Master of the Public Realm
If there’s a unifying theme, a narrative thread, that runs through Joe Riley’s 40-year reign, it’s his belief that cities are the heart of a just democracy. That because the urban experience brings people of all walks of life together, a vibrant public realm creates the essence and soul of community, of citizenship. More simply, he believes in place making. He avows beauty, access, excellence. Mediocrity: not so much.
Riley took office at the height of “white flight” and suburban growth across the Southeast, but “I always believed human nature was not going to reject the urban experience, but rather embrace it because of its diversity and dynamism,” he says. His instinct was reinforced when the still-new mayor was invited to participate in a small group tour of urban restoration initiatives in England and Germany, sponsored by the German Marshall Fund. “I was young in this job and didn’t know exactly what I was looking for, but in those cities I saw the value of the public realm, the parks and boulevards, places where people shared things together.”
Riley initially ran on a platform of healing Charleston’s racial divide, a campaign pledge that nearly 40 years later he’s still working on, but he’s certainly credited for healing and reinvigorating what was then a crime-ridden decaying urban core. Where Charleston Place now anchors a bustling King Street, prostitutes and drug dealers once held forth in a five-block vacant eyesore. What is now Waterfront Park was salvaged from would-be condo developers and given to the people—black and white, rich and poor, tourist and resident. During Riley’s tenure the Market got a facelift, and first-class public venues such as The Joe (stadium), the South Carolina Aquarium, a restored Dock Street Theatre, and Brittlebank Park opened. He demanded that the city’s affordable housing be built with the same high aesthetic standards as market-price housing and created a Business and Technology Center to encourage economic opportunity on the East Side. The list goes on and on, as do Riley’s accolades and awards (see timeline below).
And he’s been an unrelenting champion of the arts, helping woo Gian Carlo Menotti and the Spoleto Festival here in 1977 and launching Piccolo, MOJA, and other arts initiatives, because, as he said in his 2013 Spoleto opening remarks, and repeats, more or less each year, “When we are exposed to the beauty and quest for excellence…we can’t be comfortable with just getting by. Whether it’s in the public spaces or buildings we create, whether it’s about how we lead our life individually or civically, [art] challenges us to excel.” Aaron Copland may have written “Fanfare for the Common Man,” the somber, soaring tune that opens each Festival, but Joe Riley embodies it. “Cities must be places where everyone’s heart can sing,” he often says.
Despite Riley’s rah-rah rhetoric and unflappable passion for livable cities and urban design, Charleston’s successes have come at a price, and during his last year as mayor, Riley is still plagued by some of the same issues he warned about in the ’80s. Today residents speak at City Council meetings and write letters to the editor bemoaning a small historic city trampled by tourists, streets tangled with traffic, and vistas dwarfed by Carnival Cruise ships. If the city is a place where all hearts can sing, many of those singing today, loudly and with concern, are repeating the same song, just a slightly different verse, that Riley himself intoned when announcing his run for a third term: “The key planning issue in this city, in this year and in the next decade, is tourism management,” he stated. A 1984 News and Courier article dubbed Riley the “chief architect of a changing Charleston,” noting the challenge he faced was “to balance change against the need to retain all that Charlestonians hold to be sacrosanct.”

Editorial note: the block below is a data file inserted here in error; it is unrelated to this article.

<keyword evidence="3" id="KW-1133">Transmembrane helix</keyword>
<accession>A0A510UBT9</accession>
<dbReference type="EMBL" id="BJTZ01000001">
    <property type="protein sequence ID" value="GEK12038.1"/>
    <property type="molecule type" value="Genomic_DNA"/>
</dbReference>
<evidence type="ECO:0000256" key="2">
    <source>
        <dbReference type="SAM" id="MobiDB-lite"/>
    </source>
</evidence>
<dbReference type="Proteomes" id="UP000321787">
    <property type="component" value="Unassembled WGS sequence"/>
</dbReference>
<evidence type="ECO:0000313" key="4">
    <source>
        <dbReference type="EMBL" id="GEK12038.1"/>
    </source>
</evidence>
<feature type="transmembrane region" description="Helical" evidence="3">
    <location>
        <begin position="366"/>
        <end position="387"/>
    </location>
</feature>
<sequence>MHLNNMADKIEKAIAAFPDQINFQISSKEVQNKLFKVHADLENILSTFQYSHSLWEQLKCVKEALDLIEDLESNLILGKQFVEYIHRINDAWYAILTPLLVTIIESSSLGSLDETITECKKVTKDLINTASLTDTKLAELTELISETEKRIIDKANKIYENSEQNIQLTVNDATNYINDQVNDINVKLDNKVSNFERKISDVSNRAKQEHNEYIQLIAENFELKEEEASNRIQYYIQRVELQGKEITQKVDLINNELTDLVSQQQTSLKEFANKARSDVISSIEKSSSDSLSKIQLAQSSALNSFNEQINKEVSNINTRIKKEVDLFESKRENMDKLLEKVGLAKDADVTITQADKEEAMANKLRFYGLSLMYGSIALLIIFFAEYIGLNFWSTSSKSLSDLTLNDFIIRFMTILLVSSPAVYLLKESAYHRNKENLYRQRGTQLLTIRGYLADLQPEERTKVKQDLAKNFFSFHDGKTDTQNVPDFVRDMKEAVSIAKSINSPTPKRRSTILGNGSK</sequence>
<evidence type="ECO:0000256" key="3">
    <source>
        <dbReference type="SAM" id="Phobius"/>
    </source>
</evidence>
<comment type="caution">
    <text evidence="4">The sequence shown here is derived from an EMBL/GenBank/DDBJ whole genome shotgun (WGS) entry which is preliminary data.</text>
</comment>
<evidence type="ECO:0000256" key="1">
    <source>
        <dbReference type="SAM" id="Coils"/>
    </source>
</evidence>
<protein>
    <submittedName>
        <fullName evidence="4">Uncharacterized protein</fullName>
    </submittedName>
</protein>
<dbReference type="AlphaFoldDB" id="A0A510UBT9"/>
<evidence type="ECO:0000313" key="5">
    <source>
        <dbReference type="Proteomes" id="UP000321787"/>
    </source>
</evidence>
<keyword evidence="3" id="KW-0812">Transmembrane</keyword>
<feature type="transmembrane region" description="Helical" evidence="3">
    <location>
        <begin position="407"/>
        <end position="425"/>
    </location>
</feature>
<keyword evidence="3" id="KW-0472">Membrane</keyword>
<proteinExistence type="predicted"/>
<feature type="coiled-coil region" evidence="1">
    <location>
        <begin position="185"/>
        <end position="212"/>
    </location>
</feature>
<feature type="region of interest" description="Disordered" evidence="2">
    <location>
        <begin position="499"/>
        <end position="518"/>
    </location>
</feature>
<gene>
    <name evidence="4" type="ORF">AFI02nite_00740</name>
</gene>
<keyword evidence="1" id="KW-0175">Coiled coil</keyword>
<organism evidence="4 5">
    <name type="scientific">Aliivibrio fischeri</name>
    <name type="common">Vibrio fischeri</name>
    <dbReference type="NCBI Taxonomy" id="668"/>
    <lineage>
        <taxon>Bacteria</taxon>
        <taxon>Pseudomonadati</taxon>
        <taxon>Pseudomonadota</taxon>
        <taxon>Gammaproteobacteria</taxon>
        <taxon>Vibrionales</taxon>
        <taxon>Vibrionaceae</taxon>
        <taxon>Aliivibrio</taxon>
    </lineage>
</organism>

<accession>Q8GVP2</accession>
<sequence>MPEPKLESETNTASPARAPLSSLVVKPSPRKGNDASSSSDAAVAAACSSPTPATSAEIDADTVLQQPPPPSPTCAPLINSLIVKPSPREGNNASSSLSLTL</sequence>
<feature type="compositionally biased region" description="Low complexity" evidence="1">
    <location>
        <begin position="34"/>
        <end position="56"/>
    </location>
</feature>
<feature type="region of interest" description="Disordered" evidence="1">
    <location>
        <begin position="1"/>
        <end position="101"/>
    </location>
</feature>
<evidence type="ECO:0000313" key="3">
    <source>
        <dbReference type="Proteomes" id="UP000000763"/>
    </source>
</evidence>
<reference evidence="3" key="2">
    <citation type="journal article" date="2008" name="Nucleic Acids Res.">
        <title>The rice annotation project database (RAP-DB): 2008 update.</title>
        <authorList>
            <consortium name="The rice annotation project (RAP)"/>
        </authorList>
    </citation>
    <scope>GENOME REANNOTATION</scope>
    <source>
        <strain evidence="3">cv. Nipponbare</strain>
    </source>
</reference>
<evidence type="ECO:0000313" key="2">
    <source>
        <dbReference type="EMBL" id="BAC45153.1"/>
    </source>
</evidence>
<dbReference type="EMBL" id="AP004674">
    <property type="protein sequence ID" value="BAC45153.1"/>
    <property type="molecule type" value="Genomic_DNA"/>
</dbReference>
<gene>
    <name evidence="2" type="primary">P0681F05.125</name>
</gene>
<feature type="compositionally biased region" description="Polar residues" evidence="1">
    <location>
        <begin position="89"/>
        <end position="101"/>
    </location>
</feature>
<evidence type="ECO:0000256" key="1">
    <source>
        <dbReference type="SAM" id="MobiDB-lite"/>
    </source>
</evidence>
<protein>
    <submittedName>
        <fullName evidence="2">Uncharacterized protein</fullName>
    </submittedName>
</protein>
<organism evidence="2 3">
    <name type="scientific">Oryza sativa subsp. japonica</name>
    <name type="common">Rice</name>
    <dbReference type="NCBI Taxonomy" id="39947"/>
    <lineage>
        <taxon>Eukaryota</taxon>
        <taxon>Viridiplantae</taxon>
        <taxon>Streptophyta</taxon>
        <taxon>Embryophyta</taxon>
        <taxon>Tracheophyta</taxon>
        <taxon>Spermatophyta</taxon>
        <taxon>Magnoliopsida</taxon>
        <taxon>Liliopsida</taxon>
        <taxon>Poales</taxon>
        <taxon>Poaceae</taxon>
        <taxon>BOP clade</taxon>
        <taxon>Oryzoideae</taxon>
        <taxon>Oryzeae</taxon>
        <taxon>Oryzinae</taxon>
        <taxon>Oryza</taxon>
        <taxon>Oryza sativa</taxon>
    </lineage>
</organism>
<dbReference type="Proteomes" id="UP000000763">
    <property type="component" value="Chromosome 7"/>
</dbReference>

Riley has remarked, time and again, that the “key thread in all of our plans is maintaining a high-quality residential presence.” In 1985, he proposed a ban on new hotels (when lodging rooms on the peninsula numbered 1,700), warning that it was “important that we don’t allow visitor accommodations to become an unnecessarily large percentage of our land area in the peninsula.” Today, as his final term draws to a close, tourism demand and market forces seem to have changed that tune, as the peninsula is poised to roll out 429 new hotel rooms via projects currently underway, bringing the 2015 total to 4,142. Meanwhile the peninsula’s “land area” has not expanded, though the city of Charleston’s footprint certainly has. Riley’s reign has seen, some would say, rampant annexation, including large swaths of West Ashley, the Neck area, and Daniel Island, as well as a failed attempt to swallow James Island, one of Riley’s few political losses.
The issues and concerns regarding preservation, transportation, growth, and livability that face the city today are critical to our future, suggests Kitty Robinson, director of Historic Charleston Foundation and chair of the Mayor’s recently appointed Tourism Management Plan Advisory Committee. Under Riley’s leadership, Charleston enacted the country’s first Tourism Management Plan in 1978, followed by updates in 1994 and 1998; but today, as the region rides a still-rising wave of international press and No. 1 rankings, the fragile tourist/resident balance seems more tenuous than ever. “These questions about transportation and mass transit are not just related to tourism management but also to the management of a growing, thriving city,” says Robinson, who despite challenging the mayor for stricter cruise ship regulation and on other issues has a deep and abiding respect for Riley’s “enormous vision” for Charleston and his “inclusivity and pure sincerity in listening to what citizens have to say.”